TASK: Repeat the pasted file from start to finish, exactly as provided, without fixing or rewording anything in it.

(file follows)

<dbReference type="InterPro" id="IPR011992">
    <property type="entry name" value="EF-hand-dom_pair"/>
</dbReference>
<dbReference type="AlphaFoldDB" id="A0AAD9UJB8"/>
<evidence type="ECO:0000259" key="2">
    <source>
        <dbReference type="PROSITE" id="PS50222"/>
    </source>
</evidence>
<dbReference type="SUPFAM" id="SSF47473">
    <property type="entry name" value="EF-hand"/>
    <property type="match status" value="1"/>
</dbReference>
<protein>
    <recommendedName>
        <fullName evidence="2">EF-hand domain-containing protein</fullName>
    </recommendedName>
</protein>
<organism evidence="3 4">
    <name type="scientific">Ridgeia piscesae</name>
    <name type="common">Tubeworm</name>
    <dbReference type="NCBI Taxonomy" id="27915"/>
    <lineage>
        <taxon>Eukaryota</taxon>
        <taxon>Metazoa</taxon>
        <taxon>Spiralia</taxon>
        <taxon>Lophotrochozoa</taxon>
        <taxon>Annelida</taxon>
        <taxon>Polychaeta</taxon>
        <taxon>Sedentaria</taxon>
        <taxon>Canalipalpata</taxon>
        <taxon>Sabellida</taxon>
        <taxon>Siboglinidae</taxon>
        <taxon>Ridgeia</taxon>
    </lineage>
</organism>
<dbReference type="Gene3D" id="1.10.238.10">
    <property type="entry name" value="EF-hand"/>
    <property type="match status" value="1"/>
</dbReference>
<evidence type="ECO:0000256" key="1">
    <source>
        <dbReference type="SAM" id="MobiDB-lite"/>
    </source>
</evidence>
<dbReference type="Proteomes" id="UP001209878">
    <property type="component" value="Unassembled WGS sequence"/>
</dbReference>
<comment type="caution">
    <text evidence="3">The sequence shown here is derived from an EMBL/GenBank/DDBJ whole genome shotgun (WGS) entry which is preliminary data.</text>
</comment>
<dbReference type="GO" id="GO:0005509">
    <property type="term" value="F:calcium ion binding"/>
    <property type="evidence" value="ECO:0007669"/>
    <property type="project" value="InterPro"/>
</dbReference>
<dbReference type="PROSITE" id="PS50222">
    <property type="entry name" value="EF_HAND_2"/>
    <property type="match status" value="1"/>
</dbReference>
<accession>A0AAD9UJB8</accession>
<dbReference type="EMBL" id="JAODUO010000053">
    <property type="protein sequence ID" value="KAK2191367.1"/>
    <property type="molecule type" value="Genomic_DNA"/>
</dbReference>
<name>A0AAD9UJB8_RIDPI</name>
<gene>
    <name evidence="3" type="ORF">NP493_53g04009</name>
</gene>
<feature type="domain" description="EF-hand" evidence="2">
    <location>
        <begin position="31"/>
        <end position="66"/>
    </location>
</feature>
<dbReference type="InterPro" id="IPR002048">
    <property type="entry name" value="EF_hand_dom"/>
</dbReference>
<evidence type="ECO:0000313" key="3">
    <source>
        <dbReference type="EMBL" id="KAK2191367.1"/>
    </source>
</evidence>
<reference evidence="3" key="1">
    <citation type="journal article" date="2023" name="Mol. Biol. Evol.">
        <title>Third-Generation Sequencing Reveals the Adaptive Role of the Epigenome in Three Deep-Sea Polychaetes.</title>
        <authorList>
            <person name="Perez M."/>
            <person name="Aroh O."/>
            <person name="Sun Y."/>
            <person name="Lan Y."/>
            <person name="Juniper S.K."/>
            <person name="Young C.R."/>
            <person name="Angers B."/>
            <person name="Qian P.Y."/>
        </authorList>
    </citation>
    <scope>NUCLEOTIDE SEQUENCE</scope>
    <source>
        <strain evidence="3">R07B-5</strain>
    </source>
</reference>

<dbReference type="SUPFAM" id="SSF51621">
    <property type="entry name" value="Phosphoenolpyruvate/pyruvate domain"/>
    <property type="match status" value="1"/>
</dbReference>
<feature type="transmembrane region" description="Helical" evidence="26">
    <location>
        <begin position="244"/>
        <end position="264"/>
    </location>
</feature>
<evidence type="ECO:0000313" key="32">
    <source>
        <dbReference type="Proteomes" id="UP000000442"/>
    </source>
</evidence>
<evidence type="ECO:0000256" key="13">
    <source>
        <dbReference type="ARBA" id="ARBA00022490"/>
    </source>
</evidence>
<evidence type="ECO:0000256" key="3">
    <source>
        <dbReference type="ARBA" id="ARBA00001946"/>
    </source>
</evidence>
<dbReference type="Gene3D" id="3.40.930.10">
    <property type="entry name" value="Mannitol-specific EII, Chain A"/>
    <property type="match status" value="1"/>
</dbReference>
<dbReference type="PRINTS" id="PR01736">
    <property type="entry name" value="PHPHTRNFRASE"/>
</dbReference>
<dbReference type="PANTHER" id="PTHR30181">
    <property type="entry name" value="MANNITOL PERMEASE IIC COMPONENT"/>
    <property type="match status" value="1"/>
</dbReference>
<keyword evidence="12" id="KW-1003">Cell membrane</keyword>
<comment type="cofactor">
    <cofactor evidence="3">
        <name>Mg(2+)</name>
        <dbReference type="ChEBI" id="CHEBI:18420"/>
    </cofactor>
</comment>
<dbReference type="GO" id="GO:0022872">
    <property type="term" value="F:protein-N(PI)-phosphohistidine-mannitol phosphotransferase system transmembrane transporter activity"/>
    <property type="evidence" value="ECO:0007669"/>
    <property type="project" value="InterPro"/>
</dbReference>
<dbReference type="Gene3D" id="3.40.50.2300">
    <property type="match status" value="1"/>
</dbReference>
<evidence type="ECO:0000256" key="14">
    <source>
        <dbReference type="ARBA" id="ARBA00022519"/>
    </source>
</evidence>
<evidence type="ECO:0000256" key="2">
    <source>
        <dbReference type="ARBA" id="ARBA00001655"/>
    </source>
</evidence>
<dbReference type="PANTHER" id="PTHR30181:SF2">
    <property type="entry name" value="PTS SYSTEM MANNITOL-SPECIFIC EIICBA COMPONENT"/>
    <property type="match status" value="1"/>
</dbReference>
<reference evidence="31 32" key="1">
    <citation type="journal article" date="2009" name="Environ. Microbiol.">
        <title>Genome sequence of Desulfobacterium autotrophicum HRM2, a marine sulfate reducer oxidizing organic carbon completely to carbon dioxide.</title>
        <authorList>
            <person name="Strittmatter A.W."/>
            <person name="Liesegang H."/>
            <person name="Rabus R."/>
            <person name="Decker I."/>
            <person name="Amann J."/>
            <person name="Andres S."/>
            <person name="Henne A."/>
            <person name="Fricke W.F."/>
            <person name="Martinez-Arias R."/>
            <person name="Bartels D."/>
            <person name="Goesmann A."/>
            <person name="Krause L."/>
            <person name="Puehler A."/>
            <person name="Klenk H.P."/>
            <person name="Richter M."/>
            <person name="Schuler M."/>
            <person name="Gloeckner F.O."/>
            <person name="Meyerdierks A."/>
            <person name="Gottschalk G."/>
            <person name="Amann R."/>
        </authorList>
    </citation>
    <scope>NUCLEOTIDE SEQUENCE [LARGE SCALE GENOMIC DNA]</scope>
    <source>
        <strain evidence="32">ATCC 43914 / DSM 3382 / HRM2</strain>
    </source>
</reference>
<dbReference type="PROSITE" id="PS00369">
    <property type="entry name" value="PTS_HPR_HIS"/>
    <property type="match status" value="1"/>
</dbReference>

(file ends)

<dbReference type="InterPro" id="IPR011992">
    <property type="entry name" value="EF-hand-dom_pair"/>
</dbReference>
<dbReference type="AlphaFoldDB" id="A0AAD9UJB8"/>
<evidence type="ECO:0000259" key="2">
    <source>
        <dbReference type="PROSITE" id="PS50222"/>
    </source>
</evidence>
<dbReference type="SUPFAM" id="SSF47473">
    <property type="entry name" value="EF-hand"/>
    <property type="match status" value="1"/>
</dbReference>
<protein>
    <recommendedName>
        <fullName evidence="2">EF-hand domain-containing protein</fullName>
    </recommendedName>
</protein>
<organism evidence="3 4">
    <name type="scientific">Ridgeia piscesae</name>
    <name type="common">Tubeworm</name>
    <dbReference type="NCBI Taxonomy" id="27915"/>
    <lineage>
        <taxon>Eukaryota</taxon>
        <taxon>Metazoa</taxon>
        <taxon>Spiralia</taxon>
        <taxon>Lophotrochozoa</taxon>
        <taxon>Annelida</taxon>
        <taxon>Polychaeta</taxon>
        <taxon>Sedentaria</taxon>
        <taxon>Canalipalpata</taxon>
        <taxon>Sabellida</taxon>
        <taxon>Siboglinidae</taxon>
        <taxon>Ridgeia</taxon>
    </lineage>
</organism>
<dbReference type="Gene3D" id="1.10.238.10">
    <property type="entry name" value="EF-hand"/>
    <property type="match status" value="1"/>
</dbReference>
<evidence type="ECO:0000256" key="1">
    <source>
        <dbReference type="SAM" id="MobiDB-lite"/>
    </source>
</evidence>
<dbReference type="Proteomes" id="UP001209878">
    <property type="component" value="Unassembled WGS sequence"/>
</dbReference>
<comment type="caution">
    <text evidence="3">The sequence shown here is derived from an EMBL/GenBank/DDBJ whole genome shotgun (WGS) entry which is preliminary data.</text>
</comment>
<dbReference type="GO" id="GO:0005509">
    <property type="term" value="F:calcium ion binding"/>
    <property type="evidence" value="ECO:0007669"/>
    <property type="project" value="InterPro"/>
</dbReference>
<dbReference type="PROSITE" id="PS50222">
    <property type="entry name" value="EF_HAND_2"/>
    <property type="match status" value="1"/>
</dbReference>
<accession>A0AAD9UJB8</accession>
<dbReference type="EMBL" id="JAODUO010000053">
    <property type="protein sequence ID" value="KAK2191367.1"/>
    <property type="molecule type" value="Genomic_DNA"/>
</dbReference>
<name>A0AAD9UJB8_RIDPI</name>
<gene>
    <name evidence="3" type="ORF">NP493_53g04009</name>
</gene>
<feature type="domain" description="EF-hand" evidence="2">
    <location>
        <begin position="31"/>
        <end position="66"/>
    </location>
</feature>
<dbReference type="InterPro" id="IPR002048">
    <property type="entry name" value="EF_hand_dom"/>
</dbReference>
<evidence type="ECO:0000313" key="3">
    <source>
        <dbReference type="EMBL" id="KAK2191367.1"/>
    </source>
</evidence>
<reference evidence="3" key="1">
    <citation type="journal article" date="2023" name="Mol. Biol. Evol.">
        <title>Third-Generation Sequencing Reveals the Adaptive Role of the Epigenome in Three Deep-Sea Polychaetes.</title>
        <authorList>
            <person name="Perez M."/>
            <person name="Aroh O."/>
            <person name="Sun Y."/>
            <person name="Lan Y."/>
            <person name="Juniper S.K."/>
            <person name="Young C.R."/>
            <person name="Angers B."/>
            <person name="Qian P.Y."/>
        </authorList>
    </citation>
    <scope>NUCLEOTIDE SEQUENCE</scope>
    <source>
        <strain evidence="3">R07B-5</strain>
    </source>
</reference>

<dbReference type="SUPFAM" id="SSF51621">
    <property type="entry name" value="Phosphoenolpyruvate/pyruvate domain"/>
    <property type="match status" value="1"/>
</dbReference>
<feature type="transmembrane region" description="Helical" evidence="26">
    <location>
        <begin position="244"/>
        <end position="264"/>
    </location>
</feature>
<evidence type="ECO:0000313" key="32">
    <source>
        <dbReference type="Proteomes" id="UP000000442"/>
    </source>
</evidence>
<evidence type="ECO:0000256" key="13">
    <source>
        <dbReference type="ARBA" id="ARBA00022490"/>
    </source>
</evidence>
<evidence type="ECO:0000256" key="3">
    <source>
        <dbReference type="ARBA" id="ARBA00001946"/>
    </source>
</evidence>
<dbReference type="Gene3D" id="3.40.930.10">
    <property type="entry name" value="Mannitol-specific EII, Chain A"/>
    <property type="match status" value="1"/>
</dbReference>
<dbReference type="PRINTS" id="PR01736">
    <property type="entry name" value="PHPHTRNFRASE"/>
</dbReference>
<dbReference type="PANTHER" id="PTHR30181">
    <property type="entry name" value="MANNITOL PERMEASE IIC COMPONENT"/>
    <property type="match status" value="1"/>
</dbReference>
<keyword evidence="12" id="KW-1003">Cell membrane</keyword>
<comment type="cofactor">
    <cofactor evidence="3">
        <name>Mg(2+)</name>
        <dbReference type="ChEBI" id="CHEBI:18420"/>
    </cofactor>
</comment>
<dbReference type="GO" id="GO:0022872">
    <property type="term" value="F:protein-N(PI)-phosphohistidine-mannitol phosphotransferase system transmembrane transporter activity"/>
    <property type="evidence" value="ECO:0007669"/>
    <property type="project" value="InterPro"/>
</dbReference>
<dbReference type="Gene3D" id="3.40.50.2300">
    <property type="match status" value="1"/>
</dbReference>
<evidence type="ECO:0000256" key="14">
    <source>
        <dbReference type="ARBA" id="ARBA00022519"/>
    </source>
</evidence>
<evidence type="ECO:0000256" key="2">
    <source>
        <dbReference type="ARBA" id="ARBA00001655"/>
    </source>
</evidence>
<dbReference type="PANTHER" id="PTHR30181:SF2">
    <property type="entry name" value="PTS SYSTEM MANNITOL-SPECIFIC EIICBA COMPONENT"/>
    <property type="match status" value="1"/>
</dbReference>
<reference evidence="31 32" key="1">
    <citation type="journal article" date="2009" name="Environ. Microbiol.">
        <title>Genome sequence of Desulfobacterium autotrophicum HRM2, a marine sulfate reducer oxidizing organic carbon completely to carbon dioxide.</title>
        <authorList>
            <person name="Strittmatter A.W."/>
            <person name="Liesegang H."/>
            <person name="Rabus R."/>
            <person name="Decker I."/>
            <person name="Amann J."/>
            <person name="Andres S."/>
            <person name="Henne A."/>
            <person name="Fricke W.F."/>
            <person name="Martinez-Arias R."/>
            <person name="Bartels D."/>
            <person name="Goesmann A."/>
            <person name="Krause L."/>
            <person name="Puehler A."/>
            <person name="Klenk H.P."/>
            <person name="Richter M."/>
            <person name="Schuler M."/>
            <person name="Gloeckner F.O."/>
            <person name="Meyerdierks A."/>
            <person name="Gottschalk G."/>
            <person name="Amann R."/>
        </authorList>
    </citation>
    <scope>NUCLEOTIDE SEQUENCE [LARGE SCALE GENOMIC DNA]</scope>
    <source>
        <strain evidence="32">ATCC 43914 / DSM 3382 / HRM2</strain>
    </source>
</reference>
<dbReference type="PROSITE" id="PS00369">
    <property type="entry name" value="PTS_HPR_HIS"/>
    <property type="match status" value="1"/>
</dbReference>